Doing (proper) indexing on your tables is one of the most challenging and trickiest tasks you will face when working with databases. In my opinion, indexing is science “per-se” within database theory and praxis and choosing right index strategy can reward you with many benefits, but on the other side, doing indexing wrong can significantly affect your workload and decrease overall performance of your database.

I will not going into details over indexes themselves, there are really tons of articles and resources out there. Just keep in mind that there is no perfect and “one-suits-all” solution – it’s always a trade off between improving query performance and index maintenance overhead. For sure, you should test, test, test and measure performance to see the real impact of your index.

Show me the real thing…

Ok, so in my scenario, one fact table that stores data about customers’ surveys, is being queried by multiple reports. Table has approx. 8,5 million rows and following indexes:

  • clustered index on primary key (surveyID)
  • non-clustered index on columns sourceID and surveySourceID (these values come from source system)
  • non-clustered index on column chatID (survey is related to specific chatID)

And here is the query which is heavily used in the reports:

[sql]         select s.sourceID
			,s.surveySourceID
			,s.chatID
			,s.startdate
			,s.submitdateUTC
			,s.question
			,s.answer
			,case when s.surveySourceID = 731481 then 1 else 0 end productID
		from factSurvey s 
		where s.startdate between @dFrom and @dTo [/sql]

So, nothing special here in terms of complexity: retrieving data from fact table. For testing purposes, I will set parameters to retrieve data about all surveys from March 2020. Let’s go and check what SQL Server will come with.

First, let’s turn on statistics to see what is going on in the background:

[sql]set statistics io on;
set statistics time on; [/sql]

There is a nice handy tool for parsing statistics, called Statistics Parser, which gives you more readable overview of query statistics.

And here is the actual execution plan:

In this case, SQL Server decided to perform clustered index scan to return 89.306 rows, because it assumed that this is gonna be faster/cheaper than doing non-clustered index seek and then lookup for other output columns in clustered index. You rightly noticed that there is no suggestion from SQL Server to create an index.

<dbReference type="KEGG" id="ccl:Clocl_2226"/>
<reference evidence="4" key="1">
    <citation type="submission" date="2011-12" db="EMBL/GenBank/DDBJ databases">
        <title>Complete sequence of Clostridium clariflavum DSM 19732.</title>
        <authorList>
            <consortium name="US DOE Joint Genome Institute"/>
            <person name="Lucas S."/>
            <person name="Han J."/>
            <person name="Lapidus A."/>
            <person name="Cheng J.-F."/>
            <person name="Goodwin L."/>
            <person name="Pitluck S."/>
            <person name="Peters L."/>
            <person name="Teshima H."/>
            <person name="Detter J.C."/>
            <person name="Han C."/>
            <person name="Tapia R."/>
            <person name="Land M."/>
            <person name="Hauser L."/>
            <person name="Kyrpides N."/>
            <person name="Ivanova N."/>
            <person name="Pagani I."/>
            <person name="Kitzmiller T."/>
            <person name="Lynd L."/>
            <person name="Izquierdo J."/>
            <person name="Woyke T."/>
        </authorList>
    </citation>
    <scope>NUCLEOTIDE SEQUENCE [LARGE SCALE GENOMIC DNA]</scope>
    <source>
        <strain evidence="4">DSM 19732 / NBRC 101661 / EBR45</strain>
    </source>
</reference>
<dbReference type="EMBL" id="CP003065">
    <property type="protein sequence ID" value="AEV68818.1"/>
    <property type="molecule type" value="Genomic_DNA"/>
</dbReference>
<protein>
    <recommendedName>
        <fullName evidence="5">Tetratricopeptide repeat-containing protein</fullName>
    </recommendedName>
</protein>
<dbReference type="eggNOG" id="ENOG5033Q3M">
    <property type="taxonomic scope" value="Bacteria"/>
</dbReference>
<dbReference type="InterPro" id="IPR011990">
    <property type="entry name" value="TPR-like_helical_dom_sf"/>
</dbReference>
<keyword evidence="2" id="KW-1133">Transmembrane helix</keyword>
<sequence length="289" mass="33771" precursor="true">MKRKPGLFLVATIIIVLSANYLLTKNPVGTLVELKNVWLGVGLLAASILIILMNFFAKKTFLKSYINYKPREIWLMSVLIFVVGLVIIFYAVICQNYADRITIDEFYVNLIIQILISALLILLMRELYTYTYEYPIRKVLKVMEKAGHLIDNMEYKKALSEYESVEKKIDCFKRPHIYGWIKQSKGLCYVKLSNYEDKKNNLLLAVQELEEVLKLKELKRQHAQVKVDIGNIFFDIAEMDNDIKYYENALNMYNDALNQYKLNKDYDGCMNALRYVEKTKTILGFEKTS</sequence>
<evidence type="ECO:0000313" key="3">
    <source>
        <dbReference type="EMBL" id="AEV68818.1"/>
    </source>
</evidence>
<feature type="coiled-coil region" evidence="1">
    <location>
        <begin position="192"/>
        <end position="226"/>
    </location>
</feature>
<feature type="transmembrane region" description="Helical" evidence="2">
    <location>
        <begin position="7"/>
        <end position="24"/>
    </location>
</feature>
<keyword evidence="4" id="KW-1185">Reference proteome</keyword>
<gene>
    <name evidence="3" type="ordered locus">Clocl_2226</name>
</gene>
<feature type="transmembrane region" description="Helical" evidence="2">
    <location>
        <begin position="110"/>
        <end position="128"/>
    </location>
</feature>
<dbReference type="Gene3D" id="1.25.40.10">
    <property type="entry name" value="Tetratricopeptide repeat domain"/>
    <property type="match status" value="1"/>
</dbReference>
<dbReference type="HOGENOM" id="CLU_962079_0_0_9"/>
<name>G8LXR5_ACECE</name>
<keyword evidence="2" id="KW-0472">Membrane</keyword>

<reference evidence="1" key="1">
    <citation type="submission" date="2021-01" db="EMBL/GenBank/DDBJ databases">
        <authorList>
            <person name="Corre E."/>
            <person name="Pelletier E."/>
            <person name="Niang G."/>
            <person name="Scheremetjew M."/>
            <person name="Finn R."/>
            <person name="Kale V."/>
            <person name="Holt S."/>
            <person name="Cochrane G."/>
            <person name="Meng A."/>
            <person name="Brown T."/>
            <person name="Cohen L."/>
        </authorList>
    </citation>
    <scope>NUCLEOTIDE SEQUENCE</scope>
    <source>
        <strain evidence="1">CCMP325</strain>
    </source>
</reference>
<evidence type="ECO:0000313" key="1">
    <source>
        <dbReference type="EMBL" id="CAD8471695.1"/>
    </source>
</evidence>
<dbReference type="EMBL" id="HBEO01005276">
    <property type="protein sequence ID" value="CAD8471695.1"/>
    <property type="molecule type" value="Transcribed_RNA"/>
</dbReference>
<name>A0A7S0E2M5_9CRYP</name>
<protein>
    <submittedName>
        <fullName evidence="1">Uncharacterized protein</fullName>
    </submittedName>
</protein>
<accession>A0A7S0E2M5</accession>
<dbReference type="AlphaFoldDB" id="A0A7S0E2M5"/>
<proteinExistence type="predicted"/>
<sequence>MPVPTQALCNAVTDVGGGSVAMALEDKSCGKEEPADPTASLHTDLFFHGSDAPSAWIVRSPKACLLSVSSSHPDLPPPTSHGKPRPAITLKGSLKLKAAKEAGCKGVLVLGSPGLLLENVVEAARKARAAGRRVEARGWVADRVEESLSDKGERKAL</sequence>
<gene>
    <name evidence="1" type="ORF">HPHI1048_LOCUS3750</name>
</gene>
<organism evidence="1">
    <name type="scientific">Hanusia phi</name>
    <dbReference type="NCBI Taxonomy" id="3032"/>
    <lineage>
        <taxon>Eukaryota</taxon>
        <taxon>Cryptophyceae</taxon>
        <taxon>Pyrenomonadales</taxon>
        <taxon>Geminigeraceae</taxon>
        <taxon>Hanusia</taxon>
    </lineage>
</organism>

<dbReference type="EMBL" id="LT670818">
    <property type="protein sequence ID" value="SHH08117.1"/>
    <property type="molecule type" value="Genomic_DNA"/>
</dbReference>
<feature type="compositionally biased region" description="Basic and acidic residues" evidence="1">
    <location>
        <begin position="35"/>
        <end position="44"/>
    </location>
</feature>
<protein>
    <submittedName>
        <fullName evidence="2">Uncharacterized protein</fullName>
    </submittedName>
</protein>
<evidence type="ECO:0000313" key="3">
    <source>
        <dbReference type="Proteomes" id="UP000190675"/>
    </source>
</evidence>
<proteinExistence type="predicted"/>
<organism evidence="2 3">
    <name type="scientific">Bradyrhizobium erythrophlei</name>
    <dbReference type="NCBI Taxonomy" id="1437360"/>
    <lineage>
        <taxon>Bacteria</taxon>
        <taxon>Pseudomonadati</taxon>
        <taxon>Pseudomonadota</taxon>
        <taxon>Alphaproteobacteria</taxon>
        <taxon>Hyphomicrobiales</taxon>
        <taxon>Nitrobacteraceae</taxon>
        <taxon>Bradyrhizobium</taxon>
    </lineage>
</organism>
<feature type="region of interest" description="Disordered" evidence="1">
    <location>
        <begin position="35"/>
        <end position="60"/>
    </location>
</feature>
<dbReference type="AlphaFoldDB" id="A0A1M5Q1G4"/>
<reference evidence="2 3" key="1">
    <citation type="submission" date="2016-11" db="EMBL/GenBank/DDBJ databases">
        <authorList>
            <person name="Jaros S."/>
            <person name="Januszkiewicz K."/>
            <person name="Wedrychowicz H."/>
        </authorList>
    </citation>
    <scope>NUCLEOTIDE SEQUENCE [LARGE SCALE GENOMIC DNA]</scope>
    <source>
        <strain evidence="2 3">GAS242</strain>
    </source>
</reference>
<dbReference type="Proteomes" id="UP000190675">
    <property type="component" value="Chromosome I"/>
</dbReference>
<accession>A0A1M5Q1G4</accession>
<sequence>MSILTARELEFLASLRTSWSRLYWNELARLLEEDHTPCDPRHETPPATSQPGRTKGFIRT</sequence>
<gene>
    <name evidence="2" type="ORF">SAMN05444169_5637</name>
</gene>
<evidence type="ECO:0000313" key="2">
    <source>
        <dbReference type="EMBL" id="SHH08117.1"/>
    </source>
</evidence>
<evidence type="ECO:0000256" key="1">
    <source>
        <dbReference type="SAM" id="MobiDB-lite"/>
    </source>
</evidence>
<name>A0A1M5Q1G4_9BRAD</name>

But, what can we do to make life easier to our SQL Server? Let’s try to create non-clustered index on predicate (startdate column) and id columns (sourceID and surveySourceID). We will also include other columns required by our query (keep in mind that include columns store data on leaf level).

[sql]CREATE NONCLUSTERED INDEX [ix_startdate_idcolumns] ON [factSurvey]
(
	[startdate] ASC,
	[sourceID] ASC,
	[surveySourceID] ASC
)
INCLUDE ( 	[ChatID],
	[submitDateUTC],
	[question],
	[answer])
GO [/sql]

Now, let’s run our query again and check if SQL Server thinks that it’s better fit.

Let’s first check execution plan:

SQL Server uses our newly created index. Oh, man, this is awesome! Instead of almost 700.000 logical reads, SQL Server now reads only around 1.000 pages!!! And that’s only for 10 days of March 2020, imagine the impact on larger time frame.

Conclusion

As I already mentioned, indexing is always a trade-off between the benefit you will get for querying and overhead you will have for maintaining that index. Since my fact table is not being constantly hit by inserts/updates/deletes, this index completely makes sense.

If you want to find out more about indexes, refer to this page. I also highly recommend reading Brent Ozar’s posts on this topic, he makes this stuff looks like a piece of cake with his great presentation skills.

Last Updated on March 11, 2020 by Nikola

Spread the music: